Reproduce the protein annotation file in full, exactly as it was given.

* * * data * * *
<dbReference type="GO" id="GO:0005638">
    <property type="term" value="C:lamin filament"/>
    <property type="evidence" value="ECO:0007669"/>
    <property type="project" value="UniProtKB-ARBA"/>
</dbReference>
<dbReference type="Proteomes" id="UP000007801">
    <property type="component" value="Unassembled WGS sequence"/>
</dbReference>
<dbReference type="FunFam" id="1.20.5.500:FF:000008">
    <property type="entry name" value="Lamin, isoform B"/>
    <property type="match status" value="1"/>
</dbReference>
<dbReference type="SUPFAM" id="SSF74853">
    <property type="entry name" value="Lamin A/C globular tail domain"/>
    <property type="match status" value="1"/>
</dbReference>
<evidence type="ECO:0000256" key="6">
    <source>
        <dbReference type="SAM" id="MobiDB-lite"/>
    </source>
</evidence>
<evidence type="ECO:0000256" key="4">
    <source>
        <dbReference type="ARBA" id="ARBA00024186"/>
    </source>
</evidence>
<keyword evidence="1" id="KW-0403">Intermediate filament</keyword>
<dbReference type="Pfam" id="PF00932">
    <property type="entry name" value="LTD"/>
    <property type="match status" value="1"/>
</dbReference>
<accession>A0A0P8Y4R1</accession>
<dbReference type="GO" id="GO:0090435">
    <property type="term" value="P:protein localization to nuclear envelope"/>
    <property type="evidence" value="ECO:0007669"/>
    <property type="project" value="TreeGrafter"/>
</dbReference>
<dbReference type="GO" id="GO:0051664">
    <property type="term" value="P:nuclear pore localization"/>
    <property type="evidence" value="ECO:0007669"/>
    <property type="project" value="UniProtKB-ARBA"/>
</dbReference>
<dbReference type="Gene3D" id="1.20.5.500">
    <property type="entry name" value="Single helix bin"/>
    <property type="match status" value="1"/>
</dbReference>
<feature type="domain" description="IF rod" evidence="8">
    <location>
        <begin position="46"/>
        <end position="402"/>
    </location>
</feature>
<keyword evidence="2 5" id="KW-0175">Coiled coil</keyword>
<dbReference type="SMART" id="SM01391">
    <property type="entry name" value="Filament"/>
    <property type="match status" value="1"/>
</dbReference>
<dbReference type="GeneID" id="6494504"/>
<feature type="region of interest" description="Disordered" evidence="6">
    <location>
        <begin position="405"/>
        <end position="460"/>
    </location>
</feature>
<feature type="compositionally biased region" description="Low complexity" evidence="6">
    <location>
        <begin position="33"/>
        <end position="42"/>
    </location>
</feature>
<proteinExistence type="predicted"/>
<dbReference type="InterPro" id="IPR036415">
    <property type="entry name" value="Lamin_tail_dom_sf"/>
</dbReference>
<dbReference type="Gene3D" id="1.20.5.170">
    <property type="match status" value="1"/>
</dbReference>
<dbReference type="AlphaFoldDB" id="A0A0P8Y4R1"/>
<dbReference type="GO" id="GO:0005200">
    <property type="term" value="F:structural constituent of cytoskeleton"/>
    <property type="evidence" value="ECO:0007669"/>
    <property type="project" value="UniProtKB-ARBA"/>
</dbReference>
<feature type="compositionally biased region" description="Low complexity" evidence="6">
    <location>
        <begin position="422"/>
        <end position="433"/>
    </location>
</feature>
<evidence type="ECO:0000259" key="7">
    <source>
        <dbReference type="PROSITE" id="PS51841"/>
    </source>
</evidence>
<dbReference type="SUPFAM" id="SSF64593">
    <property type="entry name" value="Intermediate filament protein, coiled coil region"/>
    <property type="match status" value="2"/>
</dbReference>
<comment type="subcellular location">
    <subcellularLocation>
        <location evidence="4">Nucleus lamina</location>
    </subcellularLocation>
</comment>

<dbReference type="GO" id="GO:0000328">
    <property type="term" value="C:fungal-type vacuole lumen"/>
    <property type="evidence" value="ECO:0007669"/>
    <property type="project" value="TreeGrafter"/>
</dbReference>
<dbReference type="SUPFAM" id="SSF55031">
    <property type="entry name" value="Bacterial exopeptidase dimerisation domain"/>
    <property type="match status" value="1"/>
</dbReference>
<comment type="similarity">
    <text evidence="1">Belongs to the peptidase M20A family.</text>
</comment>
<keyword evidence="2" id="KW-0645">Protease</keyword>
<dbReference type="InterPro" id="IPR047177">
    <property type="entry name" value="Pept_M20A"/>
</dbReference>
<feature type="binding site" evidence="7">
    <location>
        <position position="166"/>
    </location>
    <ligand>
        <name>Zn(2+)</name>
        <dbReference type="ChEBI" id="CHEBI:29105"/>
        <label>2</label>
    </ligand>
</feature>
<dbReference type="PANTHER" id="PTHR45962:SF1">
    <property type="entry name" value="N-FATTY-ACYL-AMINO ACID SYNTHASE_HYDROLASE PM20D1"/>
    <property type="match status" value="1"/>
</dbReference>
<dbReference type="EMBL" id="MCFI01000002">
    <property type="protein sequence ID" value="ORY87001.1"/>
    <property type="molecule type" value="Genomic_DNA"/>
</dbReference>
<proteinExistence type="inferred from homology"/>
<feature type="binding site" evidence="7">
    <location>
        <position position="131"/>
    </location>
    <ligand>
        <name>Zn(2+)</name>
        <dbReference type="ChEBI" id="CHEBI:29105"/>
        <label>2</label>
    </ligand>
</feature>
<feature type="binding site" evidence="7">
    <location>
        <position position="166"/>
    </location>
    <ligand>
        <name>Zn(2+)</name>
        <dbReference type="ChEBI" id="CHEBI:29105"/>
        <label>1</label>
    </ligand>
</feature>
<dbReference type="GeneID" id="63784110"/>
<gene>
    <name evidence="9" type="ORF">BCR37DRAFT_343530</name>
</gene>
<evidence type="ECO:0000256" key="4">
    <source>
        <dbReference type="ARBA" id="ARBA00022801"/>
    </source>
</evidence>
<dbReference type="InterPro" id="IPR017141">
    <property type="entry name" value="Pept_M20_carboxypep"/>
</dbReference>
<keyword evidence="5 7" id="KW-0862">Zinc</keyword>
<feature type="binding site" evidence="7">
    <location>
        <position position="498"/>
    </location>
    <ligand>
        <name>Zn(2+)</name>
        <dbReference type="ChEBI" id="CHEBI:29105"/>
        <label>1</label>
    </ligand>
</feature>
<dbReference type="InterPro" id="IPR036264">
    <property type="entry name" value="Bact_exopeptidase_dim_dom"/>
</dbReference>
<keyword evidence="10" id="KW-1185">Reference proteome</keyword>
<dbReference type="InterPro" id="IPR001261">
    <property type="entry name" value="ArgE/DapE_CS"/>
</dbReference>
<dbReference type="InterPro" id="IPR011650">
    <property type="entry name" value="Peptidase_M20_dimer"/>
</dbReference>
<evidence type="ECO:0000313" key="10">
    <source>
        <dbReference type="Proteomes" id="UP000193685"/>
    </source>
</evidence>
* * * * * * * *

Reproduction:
<dbReference type="GO" id="GO:0005638">
    <property type="term" value="C:lamin filament"/>
    <property type="evidence" value="ECO:0007669"/>
    <property type="project" value="UniProtKB-ARBA"/>
</dbReference>
<dbReference type="Proteomes" id="UP000007801">
    <property type="component" value="Unassembled WGS sequence"/>
</dbReference>
<dbReference type="FunFam" id="1.20.5.500:FF:000008">
    <property type="entry name" value="Lamin, isoform B"/>
    <property type="match status" value="1"/>
</dbReference>
<dbReference type="SUPFAM" id="SSF74853">
    <property type="entry name" value="Lamin A/C globular tail domain"/>
    <property type="match status" value="1"/>
</dbReference>
<evidence type="ECO:0000256" key="6">
    <source>
        <dbReference type="SAM" id="MobiDB-lite"/>
    </source>
</evidence>
<evidence type="ECO:0000256" key="4">
    <source>
        <dbReference type="ARBA" id="ARBA00024186"/>
    </source>
</evidence>
<keyword evidence="1" id="KW-0403">Intermediate filament</keyword>
<dbReference type="Pfam" id="PF00932">
    <property type="entry name" value="LTD"/>
    <property type="match status" value="1"/>
</dbReference>
<accession>A0A0P8Y4R1</accession>
<dbReference type="GO" id="GO:0090435">
    <property type="term" value="P:protein localization to nuclear envelope"/>
    <property type="evidence" value="ECO:0007669"/>
    <property type="project" value="TreeGrafter"/>
</dbReference>
<dbReference type="GO" id="GO:0051664">
    <property type="term" value="P:nuclear pore localization"/>
    <property type="evidence" value="ECO:0007669"/>
    <property type="project" value="UniProtKB-ARBA"/>
</dbReference>
<dbReference type="Gene3D" id="1.20.5.500">
    <property type="entry name" value="Single helix bin"/>
    <property type="match status" value="1"/>
</dbReference>
<feature type="domain" description="IF rod" evidence="8">
    <location>
        <begin position="46"/>
        <end position="402"/>
    </location>
</feature>
<keyword evidence="2 5" id="KW-0175">Coiled coil</keyword>
<dbReference type="SMART" id="SM01391">
    <property type="entry name" value="Filament"/>
    <property type="match status" value="1"/>
</dbReference>
<dbReference type="GeneID" id="6494504"/>
<feature type="region of interest" description="Disordered" evidence="6">
    <location>
        <begin position="405"/>
        <end position="460"/>
    </location>
</feature>
<feature type="compositionally biased region" description="Low complexity" evidence="6">
    <location>
        <begin position="33"/>
        <end position="42"/>
    </location>
</feature>
<proteinExistence type="predicted"/>
<dbReference type="InterPro" id="IPR036415">
    <property type="entry name" value="Lamin_tail_dom_sf"/>
</dbReference>
<dbReference type="Gene3D" id="1.20.5.170">
    <property type="match status" value="1"/>
</dbReference>
<dbReference type="AlphaFoldDB" id="A0A0P8Y4R1"/>
<dbReference type="GO" id="GO:0005200">
    <property type="term" value="F:structural constituent of cytoskeleton"/>
    <property type="evidence" value="ECO:0007669"/>
    <property type="project" value="UniProtKB-ARBA"/>
</dbReference>
<feature type="compositionally biased region" description="Low complexity" evidence="6">
    <location>
        <begin position="422"/>
        <end position="433"/>
    </location>
</feature>
<evidence type="ECO:0000259" key="7">
    <source>
        <dbReference type="PROSITE" id="PS51841"/>
    </source>
</evidence>
<dbReference type="SUPFAM" id="SSF64593">
    <property type="entry name" value="Intermediate filament protein, coiled coil region"/>
    <property type="match status" value="2"/>
</dbReference>
<comment type="subcellular location">
    <subcellularLocation>
        <location evidence="4">Nucleus lamina</location>
    </subcellularLocation>
</comment>

<dbReference type="GO" id="GO:0000328">
    <property type="term" value="C:fungal-type vacuole lumen"/>
    <property type="evidence" value="ECO:0007669"/>
    <property type="project" value="TreeGrafter"/>
</dbReference>
<dbReference type="SUPFAM" id="SSF55031">
    <property type="entry name" value="Bacterial exopeptidase dimerisation domain"/>
    <property type="match status" value="1"/>
</dbReference>
<comment type="similarity">
    <text evidence="1">Belongs to the peptidase M20A family.</text>
</comment>
<keyword evidence="2" id="KW-0645">Protease</keyword>
<dbReference type="InterPro" id="IPR047177">
    <property type="entry name" value="Pept_M20A"/>
</dbReference>
<feature type="binding site" evidence="7">
    <location>
        <position position="166"/>
    </location>
    <ligand>
        <name>Zn(2+)</name>
        <dbReference type="ChEBI" id="CHEBI:29105"/>
        <label>2</label>
    </ligand>
</feature>
<dbReference type="PANTHER" id="PTHR45962:SF1">
    <property type="entry name" value="N-FATTY-ACYL-AMINO ACID SYNTHASE_HYDROLASE PM20D1"/>
    <property type="match status" value="1"/>
</dbReference>
<dbReference type="EMBL" id="MCFI01000002">
    <property type="protein sequence ID" value="ORY87001.1"/>
    <property type="molecule type" value="Genomic_DNA"/>
</dbReference>
<proteinExistence type="inferred from homology"/>
<feature type="binding site" evidence="7">
    <location>
        <position position="131"/>
    </location>
    <ligand>
        <name>Zn(2+)</name>
        <dbReference type="ChEBI" id="CHEBI:29105"/>
        <label>2</label>
    </ligand>
</feature>
<feature type="binding site" evidence="7">
    <location>
        <position position="166"/>
    </location>
    <ligand>
        <name>Zn(2+)</name>
        <dbReference type="ChEBI" id="CHEBI:29105"/>
        <label>1</label>
    </ligand>
</feature>
<dbReference type="GeneID" id="63784110"/>
<gene>
    <name evidence="9" type="ORF">BCR37DRAFT_343530</name>
</gene>
<evidence type="ECO:0000256" key="4">
    <source>
        <dbReference type="ARBA" id="ARBA00022801"/>
    </source>
</evidence>
<dbReference type="InterPro" id="IPR017141">
    <property type="entry name" value="Pept_M20_carboxypep"/>
</dbReference>
<keyword evidence="5 7" id="KW-0862">Zinc</keyword>
<feature type="binding site" evidence="7">
    <location>
        <position position="498"/>
    </location>
    <ligand>
        <name>Zn(2+)</name>
        <dbReference type="ChEBI" id="CHEBI:29105"/>
        <label>1</label>
    </ligand>
</feature>
<dbReference type="InterPro" id="IPR036264">
    <property type="entry name" value="Bact_exopeptidase_dim_dom"/>
</dbReference>
<keyword evidence="10" id="KW-1185">Reference proteome</keyword>
<dbReference type="InterPro" id="IPR001261">
    <property type="entry name" value="ArgE/DapE_CS"/>
</dbReference>
<dbReference type="InterPro" id="IPR011650">
    <property type="entry name" value="Peptidase_M20_dimer"/>
</dbReference>
<evidence type="ECO:0000313" key="10">
    <source>
        <dbReference type="Proteomes" id="UP000193685"/>
    </source>
</evidence>